As a starting project, I had to design a PDP-8 interface to a commercial incremental tape (½") transport system. This gave me the opportunity to get to know all I/O-bus-related issues and the handling of PDP-8s. I also got familiar with all sorts of redundancy checks and error correction schemes. Following was a cocktail of smaller circuit-design tasks such as the development of a set of bus conversion modules, designing a very low-cost auxiliary power supply, hardening the design of disk read/write circuitry for production release, doing special debugging tasks on disk systems. OMNI-Smile.png[tale 6][7] Doing all this work I could expand my circuit design arsenal by progressively collecting know-how of the entire assortment of DEC modules. Meanwhile, I got quite familiar with the DEC organization in terms of knowing how to get things done efficiently. OMNI-Smile.pngmill Before I got involved with the PDP-8/E project, I was assigned the challenging design work of the read/write electronics and control unit for the TU10 Tape Transport (2'400 feet, ½", industry standard, 45"/s, 7 or 9 channel). I applied an advanced scheme of quasi-logarithmic sensing, thereby alleviating the effects of the dynamic vacillation of read signals, and also reducing data skew. The control unit, a master-slave concept, was built using a production- and maintenance-friendly packaging scheme.

The PDP-8/E Design Story

Development of the Basic Machine:   The roads were smooth, the days were bright, the spirits high !

The front of a PDP-8/E (PDP stands for Programmed Data Processor) is actually a programmer's console consisting of a switch register for input, an indicator bank to show the register contents selected by the rotary-switch, and a few switches like 'clear', 'deposit', 'examine', 'halt', 'continue' for control: A very simple man-machine interface, indispensable for initial hardware/software testing.

"Like many successful industrial designs, the PDP-8 was actually a redesign." This quote is from the well-balanced, surprisingly informative, fun to read, testimony "The PDP-8" by John Voelker, published in IEEE Spectrum's 25th anniversary issue. [8] (An article, enriched with the protagonist's quotes, still deserving top rank recognition.) Voelker's account gets to the point of our engineering task regarding this project. It praises the achievements of the people who had created, developed and launched the PDP-8 in the past. OMNI-Smile.pngpdp8 We were entrusted to refine and enhance it for the benefit of the present and near future. I felt honored to be part of such a team. The PDP-8 history released us from arbitrating architectural system varieties. Instead, we had the obligation to preserve and guard compatibility for previous users and to breed substantial progress in order to generate new sales. Interestingly, the public perceived it as a totally new machine.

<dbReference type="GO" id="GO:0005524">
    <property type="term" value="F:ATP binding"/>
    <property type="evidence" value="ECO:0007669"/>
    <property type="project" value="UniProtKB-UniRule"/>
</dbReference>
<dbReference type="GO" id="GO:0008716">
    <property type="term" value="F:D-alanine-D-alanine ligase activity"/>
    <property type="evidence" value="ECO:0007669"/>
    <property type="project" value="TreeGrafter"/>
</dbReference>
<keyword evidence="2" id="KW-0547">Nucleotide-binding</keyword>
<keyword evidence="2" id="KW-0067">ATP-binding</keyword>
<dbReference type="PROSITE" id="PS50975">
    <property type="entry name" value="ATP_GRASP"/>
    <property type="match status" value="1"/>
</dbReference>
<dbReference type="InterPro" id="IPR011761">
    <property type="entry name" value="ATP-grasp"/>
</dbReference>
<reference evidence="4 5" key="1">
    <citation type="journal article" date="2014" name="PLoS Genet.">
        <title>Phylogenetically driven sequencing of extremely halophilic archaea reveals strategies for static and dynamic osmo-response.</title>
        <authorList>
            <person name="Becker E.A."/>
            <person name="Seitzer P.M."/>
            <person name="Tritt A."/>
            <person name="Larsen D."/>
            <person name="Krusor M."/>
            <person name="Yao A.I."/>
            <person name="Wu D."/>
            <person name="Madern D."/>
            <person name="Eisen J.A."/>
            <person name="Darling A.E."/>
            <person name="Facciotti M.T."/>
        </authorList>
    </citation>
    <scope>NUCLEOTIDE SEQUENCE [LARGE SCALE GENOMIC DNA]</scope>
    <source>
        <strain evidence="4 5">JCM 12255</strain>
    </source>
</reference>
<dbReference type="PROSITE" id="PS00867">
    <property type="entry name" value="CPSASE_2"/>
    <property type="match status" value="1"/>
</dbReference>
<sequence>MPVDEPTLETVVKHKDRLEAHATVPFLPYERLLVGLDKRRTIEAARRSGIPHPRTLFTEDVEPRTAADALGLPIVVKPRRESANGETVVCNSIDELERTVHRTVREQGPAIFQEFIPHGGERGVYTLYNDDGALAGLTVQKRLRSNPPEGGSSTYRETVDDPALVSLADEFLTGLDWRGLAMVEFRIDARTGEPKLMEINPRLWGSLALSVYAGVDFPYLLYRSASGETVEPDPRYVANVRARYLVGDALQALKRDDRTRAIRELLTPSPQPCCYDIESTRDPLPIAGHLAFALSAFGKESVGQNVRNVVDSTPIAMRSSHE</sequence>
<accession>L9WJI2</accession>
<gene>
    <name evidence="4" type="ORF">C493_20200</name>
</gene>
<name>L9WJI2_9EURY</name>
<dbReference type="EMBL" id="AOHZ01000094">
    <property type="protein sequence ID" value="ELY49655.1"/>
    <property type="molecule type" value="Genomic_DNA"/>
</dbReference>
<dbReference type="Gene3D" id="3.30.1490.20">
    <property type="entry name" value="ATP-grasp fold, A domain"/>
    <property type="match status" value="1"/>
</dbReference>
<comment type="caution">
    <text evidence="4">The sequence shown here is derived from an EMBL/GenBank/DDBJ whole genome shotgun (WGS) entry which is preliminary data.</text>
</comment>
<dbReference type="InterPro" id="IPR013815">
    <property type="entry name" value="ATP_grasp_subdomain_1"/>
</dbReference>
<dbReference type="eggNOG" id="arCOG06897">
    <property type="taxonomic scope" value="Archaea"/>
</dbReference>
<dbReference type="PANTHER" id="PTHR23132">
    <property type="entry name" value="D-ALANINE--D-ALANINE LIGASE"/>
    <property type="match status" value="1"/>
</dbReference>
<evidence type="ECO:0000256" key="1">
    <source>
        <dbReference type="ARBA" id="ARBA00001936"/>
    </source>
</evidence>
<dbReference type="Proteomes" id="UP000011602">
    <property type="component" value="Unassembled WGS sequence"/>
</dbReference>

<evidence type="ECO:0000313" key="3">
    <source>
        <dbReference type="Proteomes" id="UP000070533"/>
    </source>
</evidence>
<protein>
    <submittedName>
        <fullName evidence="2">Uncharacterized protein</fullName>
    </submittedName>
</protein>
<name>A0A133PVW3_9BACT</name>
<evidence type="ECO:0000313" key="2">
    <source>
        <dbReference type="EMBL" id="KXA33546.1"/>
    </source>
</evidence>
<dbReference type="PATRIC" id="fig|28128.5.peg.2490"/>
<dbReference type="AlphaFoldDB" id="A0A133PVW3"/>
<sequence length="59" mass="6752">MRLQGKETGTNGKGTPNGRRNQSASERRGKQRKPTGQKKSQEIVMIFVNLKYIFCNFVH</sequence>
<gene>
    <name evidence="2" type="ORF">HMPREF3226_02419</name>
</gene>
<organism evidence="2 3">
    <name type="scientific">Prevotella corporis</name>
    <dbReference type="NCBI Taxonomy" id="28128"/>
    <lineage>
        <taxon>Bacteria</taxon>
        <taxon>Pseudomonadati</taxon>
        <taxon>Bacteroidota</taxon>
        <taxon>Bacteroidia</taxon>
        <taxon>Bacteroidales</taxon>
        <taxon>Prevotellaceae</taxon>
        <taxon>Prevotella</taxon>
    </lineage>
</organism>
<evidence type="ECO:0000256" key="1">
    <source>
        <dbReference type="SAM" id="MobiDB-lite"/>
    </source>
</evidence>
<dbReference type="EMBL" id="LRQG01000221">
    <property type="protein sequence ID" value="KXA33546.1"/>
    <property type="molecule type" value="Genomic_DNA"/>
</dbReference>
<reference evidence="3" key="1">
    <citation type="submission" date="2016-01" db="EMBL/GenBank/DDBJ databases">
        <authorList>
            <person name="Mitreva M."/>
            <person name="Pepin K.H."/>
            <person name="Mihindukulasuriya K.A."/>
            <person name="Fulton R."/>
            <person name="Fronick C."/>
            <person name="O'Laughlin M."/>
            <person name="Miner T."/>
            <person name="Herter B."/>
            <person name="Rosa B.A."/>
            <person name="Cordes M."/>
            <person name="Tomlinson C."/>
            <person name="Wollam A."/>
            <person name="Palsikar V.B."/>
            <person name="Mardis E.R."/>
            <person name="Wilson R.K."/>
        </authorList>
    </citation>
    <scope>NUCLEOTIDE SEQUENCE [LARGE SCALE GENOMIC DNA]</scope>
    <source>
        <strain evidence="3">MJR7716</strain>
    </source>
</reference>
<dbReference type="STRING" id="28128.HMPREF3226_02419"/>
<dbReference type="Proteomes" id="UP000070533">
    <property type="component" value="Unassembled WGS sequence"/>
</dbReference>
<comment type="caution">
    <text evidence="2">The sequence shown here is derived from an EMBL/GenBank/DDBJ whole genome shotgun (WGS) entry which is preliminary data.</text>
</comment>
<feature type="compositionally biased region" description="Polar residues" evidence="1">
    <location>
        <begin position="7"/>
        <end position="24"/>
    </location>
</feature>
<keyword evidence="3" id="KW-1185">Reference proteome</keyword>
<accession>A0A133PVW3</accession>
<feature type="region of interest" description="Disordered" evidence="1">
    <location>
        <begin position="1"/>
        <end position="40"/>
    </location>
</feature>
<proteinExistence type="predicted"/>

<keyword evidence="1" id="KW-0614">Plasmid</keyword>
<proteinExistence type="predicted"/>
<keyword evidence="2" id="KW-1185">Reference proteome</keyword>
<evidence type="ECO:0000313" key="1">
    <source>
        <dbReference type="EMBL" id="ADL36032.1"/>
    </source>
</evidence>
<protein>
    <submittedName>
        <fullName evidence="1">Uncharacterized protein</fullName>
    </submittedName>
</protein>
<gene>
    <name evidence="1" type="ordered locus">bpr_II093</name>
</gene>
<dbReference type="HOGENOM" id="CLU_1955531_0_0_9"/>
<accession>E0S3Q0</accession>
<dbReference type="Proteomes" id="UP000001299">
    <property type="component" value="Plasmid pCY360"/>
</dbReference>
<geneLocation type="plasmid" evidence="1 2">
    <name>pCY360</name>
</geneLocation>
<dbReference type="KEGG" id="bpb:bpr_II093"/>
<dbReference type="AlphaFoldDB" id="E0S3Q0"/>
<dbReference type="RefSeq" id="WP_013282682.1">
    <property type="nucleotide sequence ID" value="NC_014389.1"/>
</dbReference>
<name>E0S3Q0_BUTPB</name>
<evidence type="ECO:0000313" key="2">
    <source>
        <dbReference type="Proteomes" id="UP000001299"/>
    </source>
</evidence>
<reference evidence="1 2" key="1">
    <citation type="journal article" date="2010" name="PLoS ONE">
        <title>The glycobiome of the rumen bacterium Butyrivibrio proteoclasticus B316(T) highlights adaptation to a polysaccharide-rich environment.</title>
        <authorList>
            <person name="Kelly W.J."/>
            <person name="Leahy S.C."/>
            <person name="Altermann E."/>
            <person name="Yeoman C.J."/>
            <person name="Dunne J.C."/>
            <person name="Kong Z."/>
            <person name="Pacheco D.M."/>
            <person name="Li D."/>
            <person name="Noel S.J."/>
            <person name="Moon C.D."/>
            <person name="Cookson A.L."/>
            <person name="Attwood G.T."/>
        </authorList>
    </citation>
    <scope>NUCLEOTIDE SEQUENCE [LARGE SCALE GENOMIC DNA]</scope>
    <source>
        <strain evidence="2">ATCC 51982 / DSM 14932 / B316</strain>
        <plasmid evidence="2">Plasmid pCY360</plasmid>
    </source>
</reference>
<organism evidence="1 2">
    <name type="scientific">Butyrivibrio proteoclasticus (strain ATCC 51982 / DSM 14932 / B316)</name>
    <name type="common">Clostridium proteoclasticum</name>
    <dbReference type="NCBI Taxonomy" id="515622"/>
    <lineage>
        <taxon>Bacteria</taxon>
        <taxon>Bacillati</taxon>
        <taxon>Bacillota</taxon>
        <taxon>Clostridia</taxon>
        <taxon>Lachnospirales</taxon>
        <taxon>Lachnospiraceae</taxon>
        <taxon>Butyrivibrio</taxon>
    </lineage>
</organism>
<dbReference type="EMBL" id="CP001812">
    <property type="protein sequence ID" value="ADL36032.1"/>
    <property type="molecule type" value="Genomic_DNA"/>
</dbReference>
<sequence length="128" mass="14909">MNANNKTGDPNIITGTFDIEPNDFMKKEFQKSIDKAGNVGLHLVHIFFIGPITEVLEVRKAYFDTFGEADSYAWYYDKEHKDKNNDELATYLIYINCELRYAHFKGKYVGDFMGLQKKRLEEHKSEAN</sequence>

A key factor for a rapid realization was the OMNIBUS concept, setting a base for truly "concurrent engineering", a buzzword of the 1980s. (Which could only draw a weary smile from someone who was witness to this PDP-8/E adventure.) Marketing was involved from the start, soon followed by production engineering, software diagnostics and finally maintenance regarding functionality, producibility, assembly, testability, and maintenance issues. And only by doing procurement chores first by engineering, before extending to manufacturing, was it possible to ship 900 machines after just one year from the start.

Starting with initial sales of 100 (PDP-5s) for 27'000 $ each in 1963, by the end of 1967 sales of the PDP-8 and predecessors summed up to about 7'500 (at a final price tag of 12'800 $). The rate of 900 PDP-8/E sales for the first three production months (price <5'000 $) was a promising start for the contribution to the final sum of some 190'000 PDP-8s sold.